In ArcGIS Online Map Viewer, all layers in a web map inherit the coordinate system of the basemap. WGS 1984 Web Mercator (auxiliary sphere) is the spatial reference of basemap services in the default Esri basemap gallery, meaning this is the default web GIS coordinate system. Layers also have their own spatial reference and transformations defined at a service level. When you add layers to the Web Map Viewer, an on-the-fly reprojection is performed to align your data with the coordinate system of the basemap.
When publishing data to web GIS you need to consider what spatial reference will be used to store the data at a service level, how the publishing process may affect it, as well as what transformations (or lack of) will be applied when the layer is displayed in a web map with a datum.
It is also important to understand GDA2020 and its relationship with web GIS. The de facto WGS84 in web GIS brings some challenges not unique to Australia or ArcGIS. Failing to address these challenges may result in data misalignment.
GIS data must accurately represent real-world locations to be useful. To do this, you need a standard framework for defining location – a coordinate system. All spatial data utilises a coordinate system to position itself relative to your map and other data. However, coordinate systems are frameworks. They are models, spheroids, imperfect approximations of the shape of the Earth with all its bumps and curves as it changes with time. When working with spatial data you need to consider how a GIS positions this data against reality using coordinate systems.
By better understanding coordinate systems, you will be able to manage your data in a way that increases the accuracy of your maps and the work that you do with them. This blog is the first in a series taking a closer look at using Australian spatial references in ArcGIS. We will start by looking at geographic coordinate systems, projections, and transformations.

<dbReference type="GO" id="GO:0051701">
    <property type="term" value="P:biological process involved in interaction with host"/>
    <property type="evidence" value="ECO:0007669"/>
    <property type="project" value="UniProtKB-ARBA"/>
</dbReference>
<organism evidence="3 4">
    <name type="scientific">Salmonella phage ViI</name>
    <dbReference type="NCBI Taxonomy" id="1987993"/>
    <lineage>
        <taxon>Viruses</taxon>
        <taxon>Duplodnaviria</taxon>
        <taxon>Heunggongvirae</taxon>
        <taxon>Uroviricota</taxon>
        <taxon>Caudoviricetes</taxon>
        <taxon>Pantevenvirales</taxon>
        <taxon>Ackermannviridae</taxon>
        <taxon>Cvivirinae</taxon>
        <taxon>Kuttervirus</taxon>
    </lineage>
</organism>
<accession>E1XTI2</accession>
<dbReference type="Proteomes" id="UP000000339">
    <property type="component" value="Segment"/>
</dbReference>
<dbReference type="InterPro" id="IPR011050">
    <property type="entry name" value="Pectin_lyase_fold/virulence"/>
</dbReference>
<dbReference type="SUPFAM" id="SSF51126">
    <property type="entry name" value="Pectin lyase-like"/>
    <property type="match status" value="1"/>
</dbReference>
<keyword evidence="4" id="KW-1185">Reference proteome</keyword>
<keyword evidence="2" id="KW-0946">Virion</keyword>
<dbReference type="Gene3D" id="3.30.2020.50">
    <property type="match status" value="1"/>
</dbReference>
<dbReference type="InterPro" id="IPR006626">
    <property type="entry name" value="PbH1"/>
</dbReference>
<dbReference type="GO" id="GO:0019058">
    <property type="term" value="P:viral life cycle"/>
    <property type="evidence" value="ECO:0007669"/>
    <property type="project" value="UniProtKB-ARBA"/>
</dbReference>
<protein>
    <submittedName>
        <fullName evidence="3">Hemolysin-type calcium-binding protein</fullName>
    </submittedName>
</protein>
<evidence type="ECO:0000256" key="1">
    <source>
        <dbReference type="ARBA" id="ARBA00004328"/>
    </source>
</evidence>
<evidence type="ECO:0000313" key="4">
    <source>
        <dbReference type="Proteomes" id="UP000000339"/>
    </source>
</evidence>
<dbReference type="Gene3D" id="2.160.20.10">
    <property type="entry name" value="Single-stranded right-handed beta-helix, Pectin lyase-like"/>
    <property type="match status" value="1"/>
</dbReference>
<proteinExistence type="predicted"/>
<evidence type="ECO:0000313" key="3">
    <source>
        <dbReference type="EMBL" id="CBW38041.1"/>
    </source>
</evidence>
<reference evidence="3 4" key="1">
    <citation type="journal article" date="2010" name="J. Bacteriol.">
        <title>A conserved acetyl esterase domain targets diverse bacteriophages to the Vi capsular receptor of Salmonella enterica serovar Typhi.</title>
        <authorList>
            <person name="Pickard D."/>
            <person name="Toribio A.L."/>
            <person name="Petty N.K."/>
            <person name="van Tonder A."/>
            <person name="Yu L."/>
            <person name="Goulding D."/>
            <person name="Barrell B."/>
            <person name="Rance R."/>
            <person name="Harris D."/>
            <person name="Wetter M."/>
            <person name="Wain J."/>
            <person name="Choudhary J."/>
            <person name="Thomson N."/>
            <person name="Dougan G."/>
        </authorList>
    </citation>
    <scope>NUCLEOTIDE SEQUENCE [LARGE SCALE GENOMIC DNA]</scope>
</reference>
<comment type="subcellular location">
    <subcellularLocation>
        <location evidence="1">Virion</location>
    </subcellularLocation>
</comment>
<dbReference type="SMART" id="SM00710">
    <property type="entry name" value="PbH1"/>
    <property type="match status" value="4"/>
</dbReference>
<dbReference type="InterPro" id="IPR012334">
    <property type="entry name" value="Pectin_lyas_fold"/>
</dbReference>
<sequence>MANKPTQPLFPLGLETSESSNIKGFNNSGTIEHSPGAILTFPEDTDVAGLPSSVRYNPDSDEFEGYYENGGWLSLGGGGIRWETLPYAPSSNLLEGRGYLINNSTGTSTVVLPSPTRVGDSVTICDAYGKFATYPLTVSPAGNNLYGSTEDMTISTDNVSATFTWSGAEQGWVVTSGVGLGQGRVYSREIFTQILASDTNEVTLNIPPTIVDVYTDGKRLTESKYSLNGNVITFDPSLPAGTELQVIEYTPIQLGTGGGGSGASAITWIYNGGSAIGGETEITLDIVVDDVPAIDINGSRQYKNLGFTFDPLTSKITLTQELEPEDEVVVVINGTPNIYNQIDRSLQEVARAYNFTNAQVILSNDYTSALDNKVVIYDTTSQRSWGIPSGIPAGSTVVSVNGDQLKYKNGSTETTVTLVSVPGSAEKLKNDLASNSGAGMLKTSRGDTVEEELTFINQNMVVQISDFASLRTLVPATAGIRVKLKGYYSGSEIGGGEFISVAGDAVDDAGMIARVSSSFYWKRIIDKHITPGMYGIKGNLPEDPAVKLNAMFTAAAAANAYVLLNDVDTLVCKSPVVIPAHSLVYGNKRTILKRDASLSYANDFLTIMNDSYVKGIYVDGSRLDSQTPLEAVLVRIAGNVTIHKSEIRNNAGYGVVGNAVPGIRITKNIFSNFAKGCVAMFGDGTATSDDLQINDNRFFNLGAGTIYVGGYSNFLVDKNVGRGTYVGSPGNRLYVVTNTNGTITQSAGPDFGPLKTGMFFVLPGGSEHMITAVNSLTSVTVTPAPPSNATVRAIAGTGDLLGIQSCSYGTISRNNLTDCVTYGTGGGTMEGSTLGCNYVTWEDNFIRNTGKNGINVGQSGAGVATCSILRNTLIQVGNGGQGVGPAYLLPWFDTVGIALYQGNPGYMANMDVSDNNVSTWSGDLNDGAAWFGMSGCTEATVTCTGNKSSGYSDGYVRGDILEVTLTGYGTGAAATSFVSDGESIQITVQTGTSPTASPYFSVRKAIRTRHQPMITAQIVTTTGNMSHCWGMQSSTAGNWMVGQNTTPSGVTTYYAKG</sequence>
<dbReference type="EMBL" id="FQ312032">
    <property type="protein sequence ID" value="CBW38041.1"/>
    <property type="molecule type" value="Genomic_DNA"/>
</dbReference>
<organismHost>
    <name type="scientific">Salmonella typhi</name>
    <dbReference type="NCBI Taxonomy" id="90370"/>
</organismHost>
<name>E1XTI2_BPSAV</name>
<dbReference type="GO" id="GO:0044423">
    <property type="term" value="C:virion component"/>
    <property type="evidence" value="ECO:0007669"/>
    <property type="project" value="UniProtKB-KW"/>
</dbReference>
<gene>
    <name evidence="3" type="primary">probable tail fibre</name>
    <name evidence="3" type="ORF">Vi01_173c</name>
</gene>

With the delivery of ArcGIS Pro 2.2 and ArcGIS 10.6.1 Esri now supports GDA2020 NTv2 grid files out of the box. However, they are not installed with the product. We have had several reports now of customers deploying the latest product and the NTv2 transformations not being available.
Ever tried to add points from an Excel spreadsheet or GPS log, and had them not appear where they were supposed to? Chances are you’ve got a case of muddled coordinate systems.
When you view x,y data in ArcGIS (using the “Display XY data…” dialog or the “create feature layer” tool), you must tell ArcGIS what coordinate system the x,y coordinates are in. However, in its quest to make your life easier, it often auto-selects a coordinate system for you – which, despite the best intentions, can cause headaches down the track. Read on for the cause, and more importantly, the solution… Continue reading